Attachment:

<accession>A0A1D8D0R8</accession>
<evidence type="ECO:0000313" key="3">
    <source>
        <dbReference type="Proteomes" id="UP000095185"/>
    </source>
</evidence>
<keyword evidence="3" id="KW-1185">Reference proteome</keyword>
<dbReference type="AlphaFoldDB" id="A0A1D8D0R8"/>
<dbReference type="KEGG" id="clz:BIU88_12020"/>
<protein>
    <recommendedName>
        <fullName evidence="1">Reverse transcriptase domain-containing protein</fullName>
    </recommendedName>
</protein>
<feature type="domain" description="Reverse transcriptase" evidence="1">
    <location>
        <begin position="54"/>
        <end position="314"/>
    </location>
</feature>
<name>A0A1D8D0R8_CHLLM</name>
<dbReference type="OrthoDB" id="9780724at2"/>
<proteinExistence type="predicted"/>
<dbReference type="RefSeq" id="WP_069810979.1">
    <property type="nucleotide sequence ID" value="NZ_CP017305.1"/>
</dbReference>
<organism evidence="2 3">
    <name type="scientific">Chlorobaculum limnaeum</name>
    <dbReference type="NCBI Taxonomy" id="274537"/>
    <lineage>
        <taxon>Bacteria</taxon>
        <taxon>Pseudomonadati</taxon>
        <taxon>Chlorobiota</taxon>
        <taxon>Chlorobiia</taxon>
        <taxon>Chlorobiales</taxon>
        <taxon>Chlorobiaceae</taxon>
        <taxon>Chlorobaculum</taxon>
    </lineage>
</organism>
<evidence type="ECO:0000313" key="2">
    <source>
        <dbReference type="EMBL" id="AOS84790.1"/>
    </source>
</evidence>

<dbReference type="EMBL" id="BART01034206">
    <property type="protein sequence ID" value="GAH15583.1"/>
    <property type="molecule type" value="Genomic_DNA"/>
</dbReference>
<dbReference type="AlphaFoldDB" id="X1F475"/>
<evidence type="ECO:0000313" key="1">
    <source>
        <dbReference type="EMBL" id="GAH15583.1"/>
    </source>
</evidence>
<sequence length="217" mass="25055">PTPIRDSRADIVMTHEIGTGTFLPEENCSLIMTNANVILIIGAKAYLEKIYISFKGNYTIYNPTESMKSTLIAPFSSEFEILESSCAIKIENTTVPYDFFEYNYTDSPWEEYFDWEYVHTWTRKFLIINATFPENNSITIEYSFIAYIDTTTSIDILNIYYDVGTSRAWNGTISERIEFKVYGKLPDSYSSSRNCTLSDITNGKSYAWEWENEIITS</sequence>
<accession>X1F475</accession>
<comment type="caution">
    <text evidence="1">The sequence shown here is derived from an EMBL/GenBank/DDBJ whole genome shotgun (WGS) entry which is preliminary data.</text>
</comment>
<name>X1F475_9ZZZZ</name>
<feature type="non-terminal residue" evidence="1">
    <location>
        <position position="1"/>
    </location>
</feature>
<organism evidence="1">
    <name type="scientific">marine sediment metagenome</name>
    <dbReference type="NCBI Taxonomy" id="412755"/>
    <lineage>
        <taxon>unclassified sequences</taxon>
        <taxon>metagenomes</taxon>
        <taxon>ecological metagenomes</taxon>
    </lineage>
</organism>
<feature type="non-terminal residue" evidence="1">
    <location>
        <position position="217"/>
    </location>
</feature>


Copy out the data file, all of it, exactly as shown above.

<accession>A0A1D8D0R8</accession>
<evidence type="ECO:0000313" key="3">
    <source>
        <dbReference type="Proteomes" id="UP000095185"/>
    </source>
</evidence>
<keyword evidence="3" id="KW-1185">Reference proteome</keyword>
<dbReference type="AlphaFoldDB" id="A0A1D8D0R8"/>
<dbReference type="KEGG" id="clz:BIU88_12020"/>
<protein>
    <recommendedName>
        <fullName evidence="1">Reverse transcriptase domain-containing protein</fullName>
    </recommendedName>
</protein>
<feature type="domain" description="Reverse transcriptase" evidence="1">
    <location>
        <begin position="54"/>
        <end position="314"/>
    </location>
</feature>
<name>A0A1D8D0R8_CHLLM</name>
<dbReference type="OrthoDB" id="9780724at2"/>
<proteinExistence type="predicted"/>
<dbReference type="RefSeq" id="WP_069810979.1">
    <property type="nucleotide sequence ID" value="NZ_CP017305.1"/>
</dbReference>
<organism evidence="2 3">
    <name type="scientific">Chlorobaculum limnaeum</name>
    <dbReference type="NCBI Taxonomy" id="274537"/>
    <lineage>
        <taxon>Bacteria</taxon>
        <taxon>Pseudomonadati</taxon>
        <taxon>Chlorobiota</taxon>
        <taxon>Chlorobiia</taxon>
        <taxon>Chlorobiales</taxon>
        <taxon>Chlorobiaceae</taxon>
        <taxon>Chlorobaculum</taxon>
    </lineage>
</organism>
<evidence type="ECO:0000313" key="2">
    <source>
        <dbReference type="EMBL" id="AOS84790.1"/>
    </source>
</evidence>

<dbReference type="EMBL" id="BART01034206">
    <property type="protein sequence ID" value="GAH15583.1"/>
    <property type="molecule type" value="Genomic_DNA"/>
</dbReference>
<dbReference type="AlphaFoldDB" id="X1F475"/>
<evidence type="ECO:0000313" key="1">
    <source>
        <dbReference type="EMBL" id="GAH15583.1"/>
    </source>
</evidence>
<sequence length="217" mass="25055">PTPIRDSRADIVMTHEIGTGTFLPEENCSLIMTNANVILIIGAKAYLEKIYISFKGNYTIYNPTESMKSTLIAPFSSEFEILESSCAIKIENTTVPYDFFEYNYTDSPWEEYFDWEYVHTWTRKFLIINATFPENNSITIEYSFIAYIDTTTSIDILNIYYDVGTSRAWNGTISERIEFKVYGKLPDSYSSSRNCTLSDITNGKSYAWEWENEIITS</sequence>
<accession>X1F475</accession>
<comment type="caution">
    <text evidence="1">The sequence shown here is derived from an EMBL/GenBank/DDBJ whole genome shotgun (WGS) entry which is preliminary data.</text>
</comment>
<name>X1F475_9ZZZZ</name>
<feature type="non-terminal residue" evidence="1">
    <location>
        <position position="1"/>
    </location>
</feature>
<organism evidence="1">
    <name type="scientific">marine sediment metagenome</name>
    <dbReference type="NCBI Taxonomy" id="412755"/>
    <lineage>
        <taxon>unclassified sequences</taxon>
        <taxon>metagenomes</taxon>
        <taxon>ecological metagenomes</taxon>
    </lineage>
</organism>
<feature type="non-terminal residue" evidence="1">
    <location>
        <position position="217"/>
    </location>
</feature>